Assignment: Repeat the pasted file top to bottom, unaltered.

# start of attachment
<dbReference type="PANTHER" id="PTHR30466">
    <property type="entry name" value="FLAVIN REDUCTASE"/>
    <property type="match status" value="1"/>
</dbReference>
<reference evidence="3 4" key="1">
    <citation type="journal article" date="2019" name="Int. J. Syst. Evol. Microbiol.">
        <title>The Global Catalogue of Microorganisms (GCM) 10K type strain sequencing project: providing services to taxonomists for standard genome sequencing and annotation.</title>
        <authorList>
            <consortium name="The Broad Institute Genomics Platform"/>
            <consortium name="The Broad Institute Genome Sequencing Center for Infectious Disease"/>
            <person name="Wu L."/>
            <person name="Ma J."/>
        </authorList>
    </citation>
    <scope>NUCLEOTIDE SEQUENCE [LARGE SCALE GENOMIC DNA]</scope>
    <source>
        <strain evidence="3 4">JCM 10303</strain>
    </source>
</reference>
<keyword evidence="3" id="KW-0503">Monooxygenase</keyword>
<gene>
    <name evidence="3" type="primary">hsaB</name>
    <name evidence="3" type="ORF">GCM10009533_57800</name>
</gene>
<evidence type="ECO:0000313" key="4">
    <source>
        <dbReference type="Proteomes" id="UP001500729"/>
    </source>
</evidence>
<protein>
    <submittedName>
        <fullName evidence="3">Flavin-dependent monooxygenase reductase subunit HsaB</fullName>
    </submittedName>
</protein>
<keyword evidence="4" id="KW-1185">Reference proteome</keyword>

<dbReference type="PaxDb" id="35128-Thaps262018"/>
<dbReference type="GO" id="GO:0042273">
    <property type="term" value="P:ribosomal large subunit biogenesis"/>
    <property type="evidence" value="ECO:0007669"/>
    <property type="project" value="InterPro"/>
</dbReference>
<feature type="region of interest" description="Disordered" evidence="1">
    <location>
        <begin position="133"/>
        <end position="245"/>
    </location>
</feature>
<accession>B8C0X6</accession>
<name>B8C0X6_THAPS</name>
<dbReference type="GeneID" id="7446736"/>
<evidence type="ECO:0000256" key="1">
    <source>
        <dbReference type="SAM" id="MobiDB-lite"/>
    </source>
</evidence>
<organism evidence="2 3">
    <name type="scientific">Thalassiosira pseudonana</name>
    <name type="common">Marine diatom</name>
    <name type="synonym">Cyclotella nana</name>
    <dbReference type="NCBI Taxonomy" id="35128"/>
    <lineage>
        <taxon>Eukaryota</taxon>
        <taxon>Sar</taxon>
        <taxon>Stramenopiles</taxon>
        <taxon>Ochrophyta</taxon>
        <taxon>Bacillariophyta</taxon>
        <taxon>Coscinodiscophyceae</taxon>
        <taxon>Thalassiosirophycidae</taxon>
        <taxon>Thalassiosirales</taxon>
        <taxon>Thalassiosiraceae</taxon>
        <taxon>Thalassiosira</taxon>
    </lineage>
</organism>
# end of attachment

<dbReference type="PANTHER" id="PTHR30466">
    <property type="entry name" value="FLAVIN REDUCTASE"/>
    <property type="match status" value="1"/>
</dbReference>
<reference evidence="3 4" key="1">
    <citation type="journal article" date="2019" name="Int. J. Syst. Evol. Microbiol.">
        <title>The Global Catalogue of Microorganisms (GCM) 10K type strain sequencing project: providing services to taxonomists for standard genome sequencing and annotation.</title>
        <authorList>
            <consortium name="The Broad Institute Genomics Platform"/>
            <consortium name="The Broad Institute Genome Sequencing Center for Infectious Disease"/>
            <person name="Wu L."/>
            <person name="Ma J."/>
        </authorList>
    </citation>
    <scope>NUCLEOTIDE SEQUENCE [LARGE SCALE GENOMIC DNA]</scope>
    <source>
        <strain evidence="3 4">JCM 10303</strain>
    </source>
</reference>
<keyword evidence="3" id="KW-0503">Monooxygenase</keyword>
<gene>
    <name evidence="3" type="primary">hsaB</name>
    <name evidence="3" type="ORF">GCM10009533_57800</name>
</gene>
<evidence type="ECO:0000313" key="4">
    <source>
        <dbReference type="Proteomes" id="UP001500729"/>
    </source>
</evidence>
<protein>
    <submittedName>
        <fullName evidence="3">Flavin-dependent monooxygenase reductase subunit HsaB</fullName>
    </submittedName>
</protein>
<keyword evidence="4" id="KW-1185">Reference proteome</keyword>

<dbReference type="PaxDb" id="35128-Thaps262018"/>
<dbReference type="GO" id="GO:0042273">
    <property type="term" value="P:ribosomal large subunit biogenesis"/>
    <property type="evidence" value="ECO:0007669"/>
    <property type="project" value="InterPro"/>
</dbReference>
<feature type="region of interest" description="Disordered" evidence="1">
    <location>
        <begin position="133"/>
        <end position="245"/>
    </location>
</feature>
<accession>B8C0X6</accession>
<name>B8C0X6_THAPS</name>
<dbReference type="GeneID" id="7446736"/>
<evidence type="ECO:0000256" key="1">
    <source>
        <dbReference type="SAM" id="MobiDB-lite"/>
    </source>
</evidence>
<organism evidence="2 3">
    <name type="scientific">Thalassiosira pseudonana</name>
    <name type="common">Marine diatom</name>
    <name type="synonym">Cyclotella nana</name>
    <dbReference type="NCBI Taxonomy" id="35128"/>
    <lineage>
        <taxon>Eukaryota</taxon>
        <taxon>Sar</taxon>
        <taxon>Stramenopiles</taxon>
        <taxon>Ochrophyta</taxon>
        <taxon>Bacillariophyta</taxon>
        <taxon>Coscinodiscophyceae</taxon>
        <taxon>Thalassiosirophycidae</taxon>
        <taxon>Thalassiosirales</taxon>
        <taxon>Thalassiosiraceae</taxon>
        <taxon>Thalassiosira</taxon>
    </lineage>
</organism>